What can state, district, and school leaders do to help students and their families who are at risk of being homeless due to evictions, and those who are currently experiencing homelessness?
By virtue of their role and legal duties, school district homeless liaisons are usually the most knowledgeable point people for all matters relating to housing and homelessness at the local level, while State Coordinators for the Education of Homeless Children and Youth are the best point of contacts within state education agencies. State, district, and local leaders should connect with these educators to learn about state and local trends, challenges, and available resources. To help families at risk of or facing eviction, local liaisons are connecting with eviction courts, legal aid, housing agencies, and realtors; they are also engaged in public awareness campaigns to help families understand their legal recourse, and get connected to emergency rent relief and utility assistance. It is vital that schools be a part of emergency rental assistance distribution, either directly or indirectly, which may mean forging new partnerships, and placing housing and resource navigators within schools (whether funded through the Emergency Rental Assistance Program, or through ARP ESSER or ARP HCY).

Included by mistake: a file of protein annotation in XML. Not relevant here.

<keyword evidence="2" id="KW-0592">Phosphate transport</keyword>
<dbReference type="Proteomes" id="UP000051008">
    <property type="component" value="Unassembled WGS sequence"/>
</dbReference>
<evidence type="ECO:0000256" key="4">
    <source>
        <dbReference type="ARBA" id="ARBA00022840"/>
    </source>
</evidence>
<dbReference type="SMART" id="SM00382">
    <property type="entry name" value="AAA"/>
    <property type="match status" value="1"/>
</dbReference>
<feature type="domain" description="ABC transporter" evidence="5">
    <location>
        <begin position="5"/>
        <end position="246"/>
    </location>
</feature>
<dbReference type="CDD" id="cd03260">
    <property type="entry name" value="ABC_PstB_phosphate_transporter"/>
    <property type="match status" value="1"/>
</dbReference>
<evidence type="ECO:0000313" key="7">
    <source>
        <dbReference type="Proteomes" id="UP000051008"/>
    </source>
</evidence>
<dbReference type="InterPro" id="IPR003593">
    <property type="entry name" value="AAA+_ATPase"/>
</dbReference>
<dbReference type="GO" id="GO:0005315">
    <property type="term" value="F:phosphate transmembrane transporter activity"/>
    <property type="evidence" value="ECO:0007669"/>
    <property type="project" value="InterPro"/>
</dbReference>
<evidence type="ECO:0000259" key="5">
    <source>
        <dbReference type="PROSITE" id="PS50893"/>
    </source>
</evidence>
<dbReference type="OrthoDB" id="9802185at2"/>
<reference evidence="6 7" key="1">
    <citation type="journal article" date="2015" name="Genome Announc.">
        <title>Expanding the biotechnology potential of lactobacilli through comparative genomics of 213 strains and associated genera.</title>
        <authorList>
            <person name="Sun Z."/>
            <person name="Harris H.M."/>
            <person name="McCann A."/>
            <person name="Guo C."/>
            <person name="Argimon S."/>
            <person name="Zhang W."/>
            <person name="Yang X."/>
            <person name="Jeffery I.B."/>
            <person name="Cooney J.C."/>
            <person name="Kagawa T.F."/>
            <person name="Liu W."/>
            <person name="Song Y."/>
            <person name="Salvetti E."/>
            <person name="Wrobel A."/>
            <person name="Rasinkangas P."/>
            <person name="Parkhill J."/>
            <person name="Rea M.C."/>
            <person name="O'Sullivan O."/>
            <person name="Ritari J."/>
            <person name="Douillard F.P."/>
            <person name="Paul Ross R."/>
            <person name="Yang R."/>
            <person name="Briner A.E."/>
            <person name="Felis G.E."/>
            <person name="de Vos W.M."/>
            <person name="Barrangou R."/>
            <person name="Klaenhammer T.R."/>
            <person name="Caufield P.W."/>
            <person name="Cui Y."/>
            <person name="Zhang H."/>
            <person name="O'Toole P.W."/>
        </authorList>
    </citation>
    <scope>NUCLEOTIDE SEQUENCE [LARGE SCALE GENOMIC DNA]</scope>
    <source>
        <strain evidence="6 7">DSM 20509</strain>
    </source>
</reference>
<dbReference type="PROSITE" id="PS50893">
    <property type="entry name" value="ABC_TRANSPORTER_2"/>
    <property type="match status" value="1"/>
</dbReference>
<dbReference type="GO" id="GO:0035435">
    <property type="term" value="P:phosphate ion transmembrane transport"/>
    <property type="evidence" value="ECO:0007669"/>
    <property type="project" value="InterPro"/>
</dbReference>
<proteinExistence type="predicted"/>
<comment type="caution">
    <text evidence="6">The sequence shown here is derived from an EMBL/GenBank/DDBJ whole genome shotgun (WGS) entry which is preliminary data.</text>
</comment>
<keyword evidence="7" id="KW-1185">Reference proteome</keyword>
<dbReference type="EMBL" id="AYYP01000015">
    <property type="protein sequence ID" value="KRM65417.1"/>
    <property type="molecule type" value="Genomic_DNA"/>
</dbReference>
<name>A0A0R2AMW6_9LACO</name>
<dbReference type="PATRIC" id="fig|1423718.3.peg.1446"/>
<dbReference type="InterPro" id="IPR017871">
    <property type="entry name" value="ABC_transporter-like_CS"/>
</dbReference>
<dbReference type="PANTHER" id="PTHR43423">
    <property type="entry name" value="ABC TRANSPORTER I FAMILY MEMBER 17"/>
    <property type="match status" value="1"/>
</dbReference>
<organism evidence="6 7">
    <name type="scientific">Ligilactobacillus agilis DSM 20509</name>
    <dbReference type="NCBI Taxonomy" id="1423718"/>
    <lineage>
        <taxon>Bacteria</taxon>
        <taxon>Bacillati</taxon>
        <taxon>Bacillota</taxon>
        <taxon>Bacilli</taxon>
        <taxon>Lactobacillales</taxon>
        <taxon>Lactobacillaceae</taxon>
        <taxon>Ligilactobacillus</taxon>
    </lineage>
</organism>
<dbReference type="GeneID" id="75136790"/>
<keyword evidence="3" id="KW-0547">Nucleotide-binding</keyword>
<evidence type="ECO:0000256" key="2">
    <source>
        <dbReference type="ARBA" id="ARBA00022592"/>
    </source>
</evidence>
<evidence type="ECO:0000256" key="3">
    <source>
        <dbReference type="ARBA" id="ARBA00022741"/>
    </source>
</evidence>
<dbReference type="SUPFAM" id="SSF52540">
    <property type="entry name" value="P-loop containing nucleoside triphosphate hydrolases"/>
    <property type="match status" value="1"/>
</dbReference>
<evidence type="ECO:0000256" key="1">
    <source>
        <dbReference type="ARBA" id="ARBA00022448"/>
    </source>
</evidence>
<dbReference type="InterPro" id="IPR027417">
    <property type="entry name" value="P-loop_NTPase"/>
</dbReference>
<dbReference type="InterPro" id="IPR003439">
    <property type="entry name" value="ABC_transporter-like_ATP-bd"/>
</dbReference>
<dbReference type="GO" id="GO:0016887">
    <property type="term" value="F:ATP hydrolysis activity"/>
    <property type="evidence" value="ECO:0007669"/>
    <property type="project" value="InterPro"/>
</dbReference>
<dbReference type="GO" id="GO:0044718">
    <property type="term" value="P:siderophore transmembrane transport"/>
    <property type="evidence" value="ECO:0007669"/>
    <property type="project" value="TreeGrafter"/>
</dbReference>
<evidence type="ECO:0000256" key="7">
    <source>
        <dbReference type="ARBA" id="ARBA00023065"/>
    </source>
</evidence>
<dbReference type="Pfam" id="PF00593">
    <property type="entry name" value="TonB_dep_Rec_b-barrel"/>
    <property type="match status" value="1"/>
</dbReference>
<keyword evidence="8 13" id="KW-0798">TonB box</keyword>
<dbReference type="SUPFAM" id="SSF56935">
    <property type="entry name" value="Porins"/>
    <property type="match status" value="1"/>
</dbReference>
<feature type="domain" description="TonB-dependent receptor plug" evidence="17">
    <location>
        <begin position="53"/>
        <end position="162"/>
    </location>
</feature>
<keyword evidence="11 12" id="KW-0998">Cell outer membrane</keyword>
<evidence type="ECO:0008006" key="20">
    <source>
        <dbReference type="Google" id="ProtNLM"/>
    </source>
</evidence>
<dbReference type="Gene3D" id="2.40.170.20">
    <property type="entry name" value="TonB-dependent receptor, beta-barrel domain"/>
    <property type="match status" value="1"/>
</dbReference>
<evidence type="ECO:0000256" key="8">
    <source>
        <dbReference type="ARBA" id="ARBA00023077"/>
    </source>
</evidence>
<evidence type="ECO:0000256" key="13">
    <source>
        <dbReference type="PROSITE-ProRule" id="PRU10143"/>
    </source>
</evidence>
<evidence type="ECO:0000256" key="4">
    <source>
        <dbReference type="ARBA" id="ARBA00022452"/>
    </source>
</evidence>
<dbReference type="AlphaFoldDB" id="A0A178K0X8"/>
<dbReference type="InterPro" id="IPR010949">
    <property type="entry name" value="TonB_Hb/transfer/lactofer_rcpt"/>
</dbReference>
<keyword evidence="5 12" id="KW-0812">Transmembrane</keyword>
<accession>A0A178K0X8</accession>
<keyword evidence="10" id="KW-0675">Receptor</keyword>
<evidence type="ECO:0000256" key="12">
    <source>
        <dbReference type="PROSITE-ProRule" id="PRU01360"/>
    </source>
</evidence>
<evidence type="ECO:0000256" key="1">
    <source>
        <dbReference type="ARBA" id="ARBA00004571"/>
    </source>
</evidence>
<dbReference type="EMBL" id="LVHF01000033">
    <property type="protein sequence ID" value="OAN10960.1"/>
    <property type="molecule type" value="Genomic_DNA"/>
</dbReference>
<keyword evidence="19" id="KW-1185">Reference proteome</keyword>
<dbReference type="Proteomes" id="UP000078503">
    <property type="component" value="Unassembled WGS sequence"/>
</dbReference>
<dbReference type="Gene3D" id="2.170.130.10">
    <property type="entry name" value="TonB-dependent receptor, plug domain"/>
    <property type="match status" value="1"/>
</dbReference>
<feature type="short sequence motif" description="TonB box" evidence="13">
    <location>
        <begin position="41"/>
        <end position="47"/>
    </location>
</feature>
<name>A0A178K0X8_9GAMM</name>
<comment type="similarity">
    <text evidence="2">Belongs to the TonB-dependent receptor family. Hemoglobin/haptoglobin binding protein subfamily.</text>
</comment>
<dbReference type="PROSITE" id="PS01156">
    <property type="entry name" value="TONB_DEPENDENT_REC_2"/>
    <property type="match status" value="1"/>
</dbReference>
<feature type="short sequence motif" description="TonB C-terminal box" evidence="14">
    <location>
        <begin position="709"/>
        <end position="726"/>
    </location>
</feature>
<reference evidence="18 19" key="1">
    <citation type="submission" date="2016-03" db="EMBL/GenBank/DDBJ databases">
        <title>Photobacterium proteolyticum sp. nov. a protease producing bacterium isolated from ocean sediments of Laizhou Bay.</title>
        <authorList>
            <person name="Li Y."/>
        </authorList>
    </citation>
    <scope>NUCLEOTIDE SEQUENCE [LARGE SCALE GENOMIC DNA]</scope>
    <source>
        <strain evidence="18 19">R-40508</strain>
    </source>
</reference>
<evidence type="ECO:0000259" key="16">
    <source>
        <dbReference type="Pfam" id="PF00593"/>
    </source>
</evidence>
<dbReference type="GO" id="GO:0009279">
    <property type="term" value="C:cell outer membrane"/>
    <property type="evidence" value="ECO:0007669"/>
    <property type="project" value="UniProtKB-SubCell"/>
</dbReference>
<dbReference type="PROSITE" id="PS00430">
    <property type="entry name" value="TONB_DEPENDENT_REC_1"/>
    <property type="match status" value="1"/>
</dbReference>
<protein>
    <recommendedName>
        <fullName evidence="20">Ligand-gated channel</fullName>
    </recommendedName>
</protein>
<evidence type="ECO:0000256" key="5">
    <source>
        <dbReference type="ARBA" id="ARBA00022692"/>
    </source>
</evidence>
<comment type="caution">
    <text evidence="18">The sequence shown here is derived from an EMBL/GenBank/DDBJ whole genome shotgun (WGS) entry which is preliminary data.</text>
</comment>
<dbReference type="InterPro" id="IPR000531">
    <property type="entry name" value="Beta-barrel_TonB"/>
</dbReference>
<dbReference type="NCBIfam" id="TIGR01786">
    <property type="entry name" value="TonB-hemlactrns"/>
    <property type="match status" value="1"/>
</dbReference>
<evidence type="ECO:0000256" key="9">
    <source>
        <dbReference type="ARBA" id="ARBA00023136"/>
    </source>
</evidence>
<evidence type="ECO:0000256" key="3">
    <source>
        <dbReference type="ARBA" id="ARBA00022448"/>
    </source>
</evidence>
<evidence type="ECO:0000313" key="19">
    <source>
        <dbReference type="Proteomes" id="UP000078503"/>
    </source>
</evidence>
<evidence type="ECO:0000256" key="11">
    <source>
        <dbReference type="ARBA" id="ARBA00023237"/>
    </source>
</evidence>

Families and youth who are experiencing homelessness need these same services, as well as emergency shelter options, reliable and consistent transportation, basic needs, counseling, credit recovery and accrual, help with FAFSA completion, and help accessing and participating in available early childhood programs. ESSER directs states and districts to use funds for children and youth experiencing homelessness, and ARP HCY provides dedicated funding for these students.
We’ve compiled strategies for using ARP funds to meet needs, and will continue to highlight innovations as the school year continues.
If you are interested in learning more, you can attend SchoolHouse Connection’s Learning from Liaisons Series. Register for an upcoming session here.